Thursday, March 9, 2017
It was a Monday, and was also the day Aqueduct shook off its winter hiatus and thoroughbred racing returned to the NYC area. And ever since that March 8th date when my father and a friend of mine from the office were at that fight, last row blue seats, $20, obtained in the mail directly from Madison Square Garden, that I started to really follow boxing.
For decades I was hooked on boxing. Attended fights in as many places as I could, live and theater pay-per-view. Boxing can attract a crowd as tough as the guys in the ring. Once at the Felt Forum, often referred to as Madison Square Garden's finished basement, a bartender from Gallagher's Steak House was fighting someone from Philadelphia, someone...Kid Chocolate (honest). I really don't remember who won, but I suspect something was going badly for the bartender at one point because chairs were suddenly taking flight. Things settled down, but I remember reading in the paper the next day that the bartender was never asked to fight again at anything the Garden was promoting.
My father never talked too much of what fights he might have seen growing up in Manhattan, but I'm sure his world was dominated by the radio broadcasts of the big fights. The German Athletic Club was half a block down the street from the family flower shop, over Joe King's restaurant at 190 Third Avenue. I'm sure he might have seen guys being groomed there, or probably watched his older brother, who was an amateur boxer and fought collegiately as a midshipman at the Naval Academy. My uncle George was also my godfather, and I do remember he had a nose that had a bit of bashed in look.
One of my enduring memories is of my father spotting a guy one evening at the 16th Street entrance to the BMT's Broadway line who was unloading newspapers from a truck. My father got excited and told me that was Paul Berlenbach, a light-heavyweight champion from the 20s. Considering the man we saw in the early 1960s was not wearing a pair of boxing trunks or gloves, I'd have to say my father's memory of what the guy looked like was very good, nearly 35 years later.
And because the ring can be a dangerous place to be, it is always good to keep your mind on business. There was one fight at the Garden between Christy Elliott, a good light-heavyweight prospect and someone else. Christy was having his way with his opponent. Christy, being of Irish persuasion, and likely looking forward to the end of the sexual-abstinence period that was legendarily imposed on fighters until their match was over, nearly got decapitated when he stopped punching his opponent just long enough to look up and wave to a pair of young ladies who had jumped up in the crowd from about 10 rows back, waving an Irish flag and blowing him kisses. There's a time and place for everything.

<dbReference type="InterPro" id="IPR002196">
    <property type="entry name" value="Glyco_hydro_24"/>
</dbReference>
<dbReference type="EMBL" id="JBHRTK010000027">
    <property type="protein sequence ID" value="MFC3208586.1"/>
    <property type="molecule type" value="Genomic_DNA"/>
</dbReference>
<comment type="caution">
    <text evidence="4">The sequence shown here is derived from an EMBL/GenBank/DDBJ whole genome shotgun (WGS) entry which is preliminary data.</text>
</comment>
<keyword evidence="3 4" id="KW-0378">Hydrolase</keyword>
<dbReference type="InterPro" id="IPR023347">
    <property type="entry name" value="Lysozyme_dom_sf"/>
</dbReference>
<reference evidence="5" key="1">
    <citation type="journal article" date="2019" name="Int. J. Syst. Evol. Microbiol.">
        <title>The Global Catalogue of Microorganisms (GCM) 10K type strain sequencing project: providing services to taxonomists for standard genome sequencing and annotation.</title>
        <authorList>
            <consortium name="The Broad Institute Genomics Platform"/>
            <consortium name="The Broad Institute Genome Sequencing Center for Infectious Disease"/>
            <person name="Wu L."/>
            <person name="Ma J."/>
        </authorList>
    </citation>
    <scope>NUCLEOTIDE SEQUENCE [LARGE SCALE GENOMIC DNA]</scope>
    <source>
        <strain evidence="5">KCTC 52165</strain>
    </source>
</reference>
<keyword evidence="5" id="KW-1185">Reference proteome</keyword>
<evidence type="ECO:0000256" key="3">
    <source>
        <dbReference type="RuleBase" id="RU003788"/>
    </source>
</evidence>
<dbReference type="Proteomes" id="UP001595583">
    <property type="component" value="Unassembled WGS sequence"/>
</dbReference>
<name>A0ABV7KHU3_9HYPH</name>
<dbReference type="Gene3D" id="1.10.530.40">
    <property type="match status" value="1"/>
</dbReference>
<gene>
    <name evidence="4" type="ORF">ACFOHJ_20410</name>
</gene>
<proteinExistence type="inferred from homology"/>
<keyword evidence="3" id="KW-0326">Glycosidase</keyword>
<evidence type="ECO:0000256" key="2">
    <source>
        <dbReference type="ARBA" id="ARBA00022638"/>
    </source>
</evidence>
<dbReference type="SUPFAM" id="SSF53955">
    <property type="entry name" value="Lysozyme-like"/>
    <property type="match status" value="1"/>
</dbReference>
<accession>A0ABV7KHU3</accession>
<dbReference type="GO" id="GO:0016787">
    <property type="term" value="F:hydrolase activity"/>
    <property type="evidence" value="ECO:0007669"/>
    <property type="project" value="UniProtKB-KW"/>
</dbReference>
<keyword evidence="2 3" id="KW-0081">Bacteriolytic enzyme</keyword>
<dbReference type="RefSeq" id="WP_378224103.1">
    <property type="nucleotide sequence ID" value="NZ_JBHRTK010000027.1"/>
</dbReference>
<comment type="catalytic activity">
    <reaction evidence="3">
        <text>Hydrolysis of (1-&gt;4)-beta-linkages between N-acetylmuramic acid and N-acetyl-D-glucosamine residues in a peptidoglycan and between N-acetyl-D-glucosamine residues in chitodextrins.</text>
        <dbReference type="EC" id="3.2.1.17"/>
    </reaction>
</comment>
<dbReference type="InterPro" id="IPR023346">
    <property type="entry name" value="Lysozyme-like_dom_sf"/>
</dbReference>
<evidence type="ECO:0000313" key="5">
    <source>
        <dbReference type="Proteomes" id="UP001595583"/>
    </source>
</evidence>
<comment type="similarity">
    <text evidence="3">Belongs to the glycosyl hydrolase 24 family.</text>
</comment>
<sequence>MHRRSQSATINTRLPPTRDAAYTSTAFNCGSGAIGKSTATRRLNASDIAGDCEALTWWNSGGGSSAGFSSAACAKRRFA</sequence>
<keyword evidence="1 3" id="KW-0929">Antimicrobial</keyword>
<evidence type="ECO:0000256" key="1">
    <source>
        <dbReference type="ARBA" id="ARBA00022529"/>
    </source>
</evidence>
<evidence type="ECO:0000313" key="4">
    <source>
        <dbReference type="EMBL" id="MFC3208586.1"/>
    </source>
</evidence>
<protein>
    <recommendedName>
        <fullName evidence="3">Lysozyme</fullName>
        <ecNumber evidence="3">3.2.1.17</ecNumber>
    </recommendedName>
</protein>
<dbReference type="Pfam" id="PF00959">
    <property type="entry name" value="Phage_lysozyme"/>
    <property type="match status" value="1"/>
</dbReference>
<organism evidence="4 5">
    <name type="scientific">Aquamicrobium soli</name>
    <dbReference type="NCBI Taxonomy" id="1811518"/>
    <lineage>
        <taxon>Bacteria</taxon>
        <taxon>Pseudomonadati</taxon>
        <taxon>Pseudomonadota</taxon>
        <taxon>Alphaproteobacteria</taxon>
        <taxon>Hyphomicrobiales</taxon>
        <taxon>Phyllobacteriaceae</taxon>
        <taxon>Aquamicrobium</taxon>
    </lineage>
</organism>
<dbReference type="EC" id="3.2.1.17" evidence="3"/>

It's been a while since I've gotten even remotely excited about boxing. So, when I read today that Lou Duva passed at 94, a flood of boxing memories came back. There are some great quotes from Duva, but to me, surprisingly the obituary writer, Richard Goldstein, who does so many of the NYT sport figure obits, didn't seize on Duva's nickname, Fred Flintstone, because surely Lou's squat, hefty stature and hair, did remind you of the cartoon character.
If you've ever been to a boxing match then you might know that at the end of any fight, the ring suddenly seems to be holding more people than a car on the No. 6 line during rush hour. Where they all come from is amazing, but suddenly you can't see the bottom of the ring there are so many pairs of legs jumping around.
As mentioned, a boxing crowd can a tough crowd. Consider the mention in the obituary of when excitable Lou jumped in the ring when Andrew Gulota was disqualified for repeated low blows. Bedlam.
Lou was carried from the ring on a stretcher when his portable cardiac unit gave him an unwanted electrical shock. I distinctly remember as Lou was being attended to and carried from the ring on that stretcher there were people reaching for his arm trying to take his watch.
Sometimes, you just get no respect.